New Visions of Crime Victims by Carolyn Hoyle, Richard Young

By Carolyn Hoyle, Richard Young

This leading edge assortment offers unique theoretical and empirical learn on legal victimization. the 1st a part of the e-book demanding situations stereotypical conceptions of victimization, targeting non-traditional sufferers of crime, comparable to male sufferers of household violence, sufferers of male-on-male rape, institutional sufferers and the "victim-offenders" who're recipients of IRA punishment beatings. the second one a part of the quantity considers legal justice responses to victimization. Chapters learn the views of sufferers who get involved in courtroom, probation and restorative strategies. This e-book will additional debate on how we conceptualize sufferers and their applicable position within the legal justice procedure.

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107 Thus, just as the Germans were victims of the ‘stab in the back’ of the First World War, only to be cast as perpetrators of crimes against humanity at Nuremberg, so the Serbian victims of the 1990s were defined as aggressors in the early 2000s. Becoming a ‘victim’, in short, is an emergent process of signification like many others, possibly involving the intervention and collaboration of others whose impact and meaning change from stage to stage, punctuated by benchmarks and transitions, and lacking any fixed end state.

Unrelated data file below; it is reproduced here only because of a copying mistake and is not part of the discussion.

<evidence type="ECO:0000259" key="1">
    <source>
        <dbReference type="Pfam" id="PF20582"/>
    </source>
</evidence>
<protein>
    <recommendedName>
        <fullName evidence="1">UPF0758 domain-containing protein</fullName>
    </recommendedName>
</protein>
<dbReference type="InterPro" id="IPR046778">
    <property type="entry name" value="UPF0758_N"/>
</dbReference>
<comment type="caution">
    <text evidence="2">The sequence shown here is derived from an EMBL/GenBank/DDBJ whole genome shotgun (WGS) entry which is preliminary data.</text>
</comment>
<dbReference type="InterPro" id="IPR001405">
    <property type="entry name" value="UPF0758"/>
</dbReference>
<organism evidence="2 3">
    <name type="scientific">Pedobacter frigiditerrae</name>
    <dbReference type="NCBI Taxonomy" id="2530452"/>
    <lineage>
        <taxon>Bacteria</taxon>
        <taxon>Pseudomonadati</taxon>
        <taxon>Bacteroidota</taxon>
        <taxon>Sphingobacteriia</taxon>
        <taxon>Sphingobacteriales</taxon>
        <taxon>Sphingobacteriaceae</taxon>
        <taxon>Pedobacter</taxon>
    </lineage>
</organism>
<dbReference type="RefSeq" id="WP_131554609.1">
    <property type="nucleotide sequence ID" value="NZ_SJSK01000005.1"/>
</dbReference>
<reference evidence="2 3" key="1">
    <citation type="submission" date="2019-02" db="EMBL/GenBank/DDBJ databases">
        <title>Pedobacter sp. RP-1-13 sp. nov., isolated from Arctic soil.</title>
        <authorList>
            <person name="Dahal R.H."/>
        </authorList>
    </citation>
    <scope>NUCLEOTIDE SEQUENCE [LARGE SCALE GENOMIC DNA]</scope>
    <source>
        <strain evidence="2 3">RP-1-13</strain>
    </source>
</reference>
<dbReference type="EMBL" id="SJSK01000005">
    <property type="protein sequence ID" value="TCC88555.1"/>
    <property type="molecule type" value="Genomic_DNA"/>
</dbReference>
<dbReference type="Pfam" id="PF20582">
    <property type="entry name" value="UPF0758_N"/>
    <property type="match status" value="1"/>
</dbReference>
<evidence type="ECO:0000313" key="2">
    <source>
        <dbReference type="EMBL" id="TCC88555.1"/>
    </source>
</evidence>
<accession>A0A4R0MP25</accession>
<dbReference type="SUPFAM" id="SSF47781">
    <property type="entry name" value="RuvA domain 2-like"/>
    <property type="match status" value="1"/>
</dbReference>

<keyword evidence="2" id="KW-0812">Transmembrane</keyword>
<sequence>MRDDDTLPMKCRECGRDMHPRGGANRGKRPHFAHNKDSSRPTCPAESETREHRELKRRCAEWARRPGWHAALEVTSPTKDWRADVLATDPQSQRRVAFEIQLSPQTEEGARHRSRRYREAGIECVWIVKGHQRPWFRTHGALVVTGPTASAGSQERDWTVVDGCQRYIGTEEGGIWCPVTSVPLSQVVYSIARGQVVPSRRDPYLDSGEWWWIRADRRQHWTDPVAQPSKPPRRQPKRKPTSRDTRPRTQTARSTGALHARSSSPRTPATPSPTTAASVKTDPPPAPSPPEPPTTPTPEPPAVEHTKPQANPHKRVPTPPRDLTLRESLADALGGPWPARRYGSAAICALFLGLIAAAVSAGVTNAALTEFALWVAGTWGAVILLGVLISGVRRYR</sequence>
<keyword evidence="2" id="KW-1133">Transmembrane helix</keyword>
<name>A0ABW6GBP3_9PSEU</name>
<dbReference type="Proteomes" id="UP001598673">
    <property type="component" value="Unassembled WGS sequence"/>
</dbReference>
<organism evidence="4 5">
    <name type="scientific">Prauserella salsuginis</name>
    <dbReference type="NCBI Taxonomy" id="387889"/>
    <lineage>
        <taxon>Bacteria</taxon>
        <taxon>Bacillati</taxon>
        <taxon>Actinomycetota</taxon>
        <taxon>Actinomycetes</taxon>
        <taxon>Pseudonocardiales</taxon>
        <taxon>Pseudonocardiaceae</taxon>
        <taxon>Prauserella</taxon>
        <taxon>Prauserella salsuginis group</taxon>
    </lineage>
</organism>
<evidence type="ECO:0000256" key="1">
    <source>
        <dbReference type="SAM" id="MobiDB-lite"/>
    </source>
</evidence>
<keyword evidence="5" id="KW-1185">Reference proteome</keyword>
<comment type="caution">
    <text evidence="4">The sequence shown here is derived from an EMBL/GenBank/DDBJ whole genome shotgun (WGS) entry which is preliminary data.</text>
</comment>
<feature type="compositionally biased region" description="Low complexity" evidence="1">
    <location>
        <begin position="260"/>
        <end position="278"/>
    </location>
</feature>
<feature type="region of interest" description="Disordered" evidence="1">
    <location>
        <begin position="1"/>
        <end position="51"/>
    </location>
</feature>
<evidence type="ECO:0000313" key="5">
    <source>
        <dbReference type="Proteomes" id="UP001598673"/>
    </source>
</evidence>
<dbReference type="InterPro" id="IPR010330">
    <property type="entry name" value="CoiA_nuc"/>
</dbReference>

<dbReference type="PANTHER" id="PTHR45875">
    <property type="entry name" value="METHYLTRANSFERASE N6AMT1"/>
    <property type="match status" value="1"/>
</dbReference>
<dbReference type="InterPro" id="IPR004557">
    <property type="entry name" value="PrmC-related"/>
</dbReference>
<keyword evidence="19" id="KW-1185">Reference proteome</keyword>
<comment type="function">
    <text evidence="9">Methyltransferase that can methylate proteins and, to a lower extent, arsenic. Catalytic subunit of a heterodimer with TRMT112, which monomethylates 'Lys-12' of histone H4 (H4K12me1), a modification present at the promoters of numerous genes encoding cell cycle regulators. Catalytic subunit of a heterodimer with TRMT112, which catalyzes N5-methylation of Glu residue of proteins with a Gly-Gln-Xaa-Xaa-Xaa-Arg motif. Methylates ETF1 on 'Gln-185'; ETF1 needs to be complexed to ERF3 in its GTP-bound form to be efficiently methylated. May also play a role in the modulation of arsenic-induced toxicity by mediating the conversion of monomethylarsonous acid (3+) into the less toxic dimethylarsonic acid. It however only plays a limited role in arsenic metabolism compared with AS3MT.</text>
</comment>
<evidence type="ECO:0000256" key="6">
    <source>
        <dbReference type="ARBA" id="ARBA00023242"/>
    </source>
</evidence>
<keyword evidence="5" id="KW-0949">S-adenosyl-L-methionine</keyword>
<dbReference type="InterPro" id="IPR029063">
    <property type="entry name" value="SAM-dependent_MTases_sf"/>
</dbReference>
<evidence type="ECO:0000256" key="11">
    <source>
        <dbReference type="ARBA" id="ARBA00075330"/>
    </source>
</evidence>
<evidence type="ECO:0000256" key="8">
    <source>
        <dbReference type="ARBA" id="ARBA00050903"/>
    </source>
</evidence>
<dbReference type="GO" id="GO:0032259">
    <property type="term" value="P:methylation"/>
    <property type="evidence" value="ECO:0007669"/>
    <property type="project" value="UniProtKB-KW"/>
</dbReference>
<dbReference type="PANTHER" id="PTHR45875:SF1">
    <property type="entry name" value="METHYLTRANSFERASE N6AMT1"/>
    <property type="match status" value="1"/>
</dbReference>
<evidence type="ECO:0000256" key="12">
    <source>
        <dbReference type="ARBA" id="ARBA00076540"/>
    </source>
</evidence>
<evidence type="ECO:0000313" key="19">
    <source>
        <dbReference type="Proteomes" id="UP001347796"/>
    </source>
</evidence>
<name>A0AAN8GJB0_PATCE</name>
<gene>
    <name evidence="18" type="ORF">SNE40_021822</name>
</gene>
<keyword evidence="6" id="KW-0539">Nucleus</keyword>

Victims and offenders overlap in such groups, but criminologists know only too little about how patterns, moralities and narratives of offending and victimisation intertwine and co-exist. 143 Other questions would centre on how and in what 134 E Girling, I Loader and R Sparks, Crime and Social Change in Middle England (Routledge, London, 2000) 2 (emphasis in original). 135 R Sparks, ‘Reason and Unreason in Left Realism: Some Problems in the Constitution of the Fear of Crime’ in R Matthews and J Young (eds), Issues in Realist Criminology (Sage, London, 1992) 131.

109 See, for instance, the diaries of Victor Klemperer, who was transformed little by little by the growth of Nazism from being a bourgeois, converted German professor into a fugitive Jew seeking to escape the death camps. The second diary was published as To the Bitter End (Weidenfeld and Nicolson, London, 1999). Fictional accounts of the same process may be found in A Appelfeld, The Retreat (Quartet Books, London, 1984) and M Frisch, The Fire Raisers (Methuen, London, 1962). 110 See R Wright and S Decker, Armed Robbers in Action (Northeastern University Press, Boston, 1997).

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